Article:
The Signal

Serving the College since 1885

Wednesday September 28th

Smartphones aren’t always the smart choice

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By Mike Herold
Fantasy Sports Editor

We live in a world filled to the brim with technology. You know what I’m talking about — there’s a good chance you’re reading this on a smartphone, a technological advancement that was a wild dream as recently as 20 years ago. Come on, a computer that fits in the palm of your hand and also functions as a phone, plays games and lets you watch movies or TV shows that stream from websites? The future is here, and it’s sitting right there in your fingers.

Individuals become more dependent on their phones with each new version companies produce. (AP Photo)

Now here’s the problem: I don’t think that the technological boom is necessarily a good thing.

Hold on, hear me out real quick before you jump to some conclusion that I’m a tech-hating spouter of nonsense.

As most of the people who know me will tell you, I don’t have a smartphone, but that isn’t necessarily because I hate technology. It has more to do with the fact that I’m broke and can’t afford one. Not having one has let me notice something important: Smartphones are making us dumber.

Not dumber in terms of IQ points or scores in class, mind you. When I say that smartphones are making us dumber, I’m referring to the way we communicate with one another, which might eventually translate to a loss in those other, more important categories of “smartness.”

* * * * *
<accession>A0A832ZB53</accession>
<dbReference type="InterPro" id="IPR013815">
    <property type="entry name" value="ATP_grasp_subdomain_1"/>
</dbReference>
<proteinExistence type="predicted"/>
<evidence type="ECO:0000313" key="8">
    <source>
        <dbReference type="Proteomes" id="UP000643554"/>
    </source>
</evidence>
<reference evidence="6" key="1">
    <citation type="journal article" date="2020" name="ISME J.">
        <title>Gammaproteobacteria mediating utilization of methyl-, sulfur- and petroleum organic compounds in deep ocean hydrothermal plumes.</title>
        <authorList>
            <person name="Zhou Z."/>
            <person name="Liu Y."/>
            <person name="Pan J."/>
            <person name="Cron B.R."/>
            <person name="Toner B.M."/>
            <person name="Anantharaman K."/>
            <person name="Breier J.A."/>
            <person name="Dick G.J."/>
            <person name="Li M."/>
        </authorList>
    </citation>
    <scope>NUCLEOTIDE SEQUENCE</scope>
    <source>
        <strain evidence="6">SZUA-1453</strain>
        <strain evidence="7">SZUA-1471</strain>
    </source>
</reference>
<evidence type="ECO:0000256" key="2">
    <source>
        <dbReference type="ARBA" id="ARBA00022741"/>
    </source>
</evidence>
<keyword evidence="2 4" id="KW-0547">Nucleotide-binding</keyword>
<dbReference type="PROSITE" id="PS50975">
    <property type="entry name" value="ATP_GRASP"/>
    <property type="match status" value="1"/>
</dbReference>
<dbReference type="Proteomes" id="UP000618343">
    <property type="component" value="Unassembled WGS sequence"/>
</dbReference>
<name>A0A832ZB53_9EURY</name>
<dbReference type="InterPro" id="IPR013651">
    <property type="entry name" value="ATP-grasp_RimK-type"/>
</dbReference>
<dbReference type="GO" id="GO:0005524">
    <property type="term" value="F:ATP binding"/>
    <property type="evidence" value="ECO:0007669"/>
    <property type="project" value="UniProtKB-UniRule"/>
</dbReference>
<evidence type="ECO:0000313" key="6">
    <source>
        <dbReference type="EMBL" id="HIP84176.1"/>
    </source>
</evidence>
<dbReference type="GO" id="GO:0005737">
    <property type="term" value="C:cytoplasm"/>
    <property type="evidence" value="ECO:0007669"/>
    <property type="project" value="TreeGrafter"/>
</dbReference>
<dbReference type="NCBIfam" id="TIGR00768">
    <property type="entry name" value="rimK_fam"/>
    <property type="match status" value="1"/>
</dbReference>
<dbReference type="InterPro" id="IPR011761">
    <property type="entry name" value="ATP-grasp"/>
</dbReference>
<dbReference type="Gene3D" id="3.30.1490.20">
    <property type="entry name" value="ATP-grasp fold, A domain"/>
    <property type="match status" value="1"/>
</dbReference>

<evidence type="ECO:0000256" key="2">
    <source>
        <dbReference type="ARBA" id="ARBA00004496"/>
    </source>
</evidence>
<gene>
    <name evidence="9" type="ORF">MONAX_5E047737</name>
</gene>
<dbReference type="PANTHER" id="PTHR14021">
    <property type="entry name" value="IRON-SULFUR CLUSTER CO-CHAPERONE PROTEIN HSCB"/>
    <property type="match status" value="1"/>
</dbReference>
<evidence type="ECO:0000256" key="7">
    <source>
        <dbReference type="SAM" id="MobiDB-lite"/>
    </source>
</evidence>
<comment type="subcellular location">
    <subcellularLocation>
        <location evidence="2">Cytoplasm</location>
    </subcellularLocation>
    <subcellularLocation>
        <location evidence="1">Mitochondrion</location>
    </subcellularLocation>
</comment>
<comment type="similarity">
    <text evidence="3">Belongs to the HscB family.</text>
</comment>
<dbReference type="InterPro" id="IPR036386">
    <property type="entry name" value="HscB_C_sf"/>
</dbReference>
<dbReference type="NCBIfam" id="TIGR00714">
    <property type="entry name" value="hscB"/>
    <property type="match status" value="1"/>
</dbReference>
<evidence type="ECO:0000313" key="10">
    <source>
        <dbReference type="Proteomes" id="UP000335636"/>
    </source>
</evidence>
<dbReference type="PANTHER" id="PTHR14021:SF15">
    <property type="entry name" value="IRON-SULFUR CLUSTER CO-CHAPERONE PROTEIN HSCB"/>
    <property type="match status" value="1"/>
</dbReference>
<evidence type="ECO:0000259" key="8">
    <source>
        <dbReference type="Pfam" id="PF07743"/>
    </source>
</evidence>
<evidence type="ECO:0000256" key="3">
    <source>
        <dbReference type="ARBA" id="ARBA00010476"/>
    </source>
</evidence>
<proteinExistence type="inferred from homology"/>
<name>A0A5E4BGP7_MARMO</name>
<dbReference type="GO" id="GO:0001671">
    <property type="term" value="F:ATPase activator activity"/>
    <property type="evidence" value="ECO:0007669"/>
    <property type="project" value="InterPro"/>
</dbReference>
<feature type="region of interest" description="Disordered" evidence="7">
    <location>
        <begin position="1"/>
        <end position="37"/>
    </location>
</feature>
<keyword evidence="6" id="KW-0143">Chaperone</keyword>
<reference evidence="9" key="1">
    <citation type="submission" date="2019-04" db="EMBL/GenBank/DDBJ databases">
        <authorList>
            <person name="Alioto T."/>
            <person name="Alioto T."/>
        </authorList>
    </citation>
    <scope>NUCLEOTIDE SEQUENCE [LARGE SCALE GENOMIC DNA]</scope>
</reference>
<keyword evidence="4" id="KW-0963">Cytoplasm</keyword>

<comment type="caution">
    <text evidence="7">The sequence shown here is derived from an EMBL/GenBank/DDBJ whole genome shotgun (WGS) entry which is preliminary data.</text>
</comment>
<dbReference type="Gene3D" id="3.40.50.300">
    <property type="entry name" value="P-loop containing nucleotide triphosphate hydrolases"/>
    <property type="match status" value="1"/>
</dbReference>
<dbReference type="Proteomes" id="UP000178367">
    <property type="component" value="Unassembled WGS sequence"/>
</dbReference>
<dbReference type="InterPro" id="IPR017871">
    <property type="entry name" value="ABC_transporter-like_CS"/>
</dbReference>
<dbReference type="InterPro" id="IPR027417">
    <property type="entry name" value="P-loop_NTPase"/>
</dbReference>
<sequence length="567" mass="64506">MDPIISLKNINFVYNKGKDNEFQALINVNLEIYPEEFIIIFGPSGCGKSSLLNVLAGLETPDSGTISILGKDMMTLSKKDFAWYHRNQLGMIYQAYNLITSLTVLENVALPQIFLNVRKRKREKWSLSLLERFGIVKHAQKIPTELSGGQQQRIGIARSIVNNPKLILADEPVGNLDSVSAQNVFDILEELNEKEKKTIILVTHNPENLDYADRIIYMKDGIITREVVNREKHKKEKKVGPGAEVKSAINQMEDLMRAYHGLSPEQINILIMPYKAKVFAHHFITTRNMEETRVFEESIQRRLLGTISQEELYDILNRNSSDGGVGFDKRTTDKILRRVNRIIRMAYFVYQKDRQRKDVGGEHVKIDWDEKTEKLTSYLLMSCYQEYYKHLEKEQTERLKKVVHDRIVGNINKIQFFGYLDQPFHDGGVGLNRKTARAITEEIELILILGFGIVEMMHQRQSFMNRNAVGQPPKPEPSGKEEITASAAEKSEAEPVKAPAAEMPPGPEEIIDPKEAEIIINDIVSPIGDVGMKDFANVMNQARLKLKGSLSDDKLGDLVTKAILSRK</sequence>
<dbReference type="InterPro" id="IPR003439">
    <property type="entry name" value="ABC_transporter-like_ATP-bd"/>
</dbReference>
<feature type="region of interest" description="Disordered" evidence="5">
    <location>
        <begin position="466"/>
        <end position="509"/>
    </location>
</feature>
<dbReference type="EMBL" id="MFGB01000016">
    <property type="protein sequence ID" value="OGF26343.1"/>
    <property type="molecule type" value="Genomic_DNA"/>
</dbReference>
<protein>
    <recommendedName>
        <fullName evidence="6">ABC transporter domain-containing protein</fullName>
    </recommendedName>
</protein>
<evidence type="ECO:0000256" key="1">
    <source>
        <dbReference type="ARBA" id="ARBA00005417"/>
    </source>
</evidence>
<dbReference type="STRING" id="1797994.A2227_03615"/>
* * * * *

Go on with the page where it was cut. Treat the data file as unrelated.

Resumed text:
See, back when we were all kids, we had to actually call each other on the phone in order to contact our friends. We had to talk to their parents, most likely, which meant we had to use actual words and some modicum of politeness. Now if we want to talk to a friend, we just send a text, likely lacking in any sort of polite wording or anything resembling proper grammar. Heck, we’ve got autocorrect if we even want to pretend to sound “smart.”

Another area of shrinking expertise is the art of the argument. Not a shouting argument, but a simple hearty discussion of different ideals and points of view.

In the past, in order to sound remotely intelligent whenever you and your peers got into one of these discussions you had to have some sort of prior knowledge about the subject. You had to think differently in order to make whatever point you wanted to make, while possibly seeing another perspective from your opposition. Now we don’t have intellectual debates, we have searching competitions.

A person does not need to remember anything, since Google is just a few finger swipes away, and no argument a college student makes is going to hit too hard against the graduate dissertation the smartphone user can pull up while sitting on the couch.

That’s what I’m talking about when I say that smartphones, and technology in general, are making us dumber. We aren’t required to do as much or learn as much, or even use as many words, simply because every bit of information we’d possibly need is right there in our hands, ready to autocorrect and search as needed.



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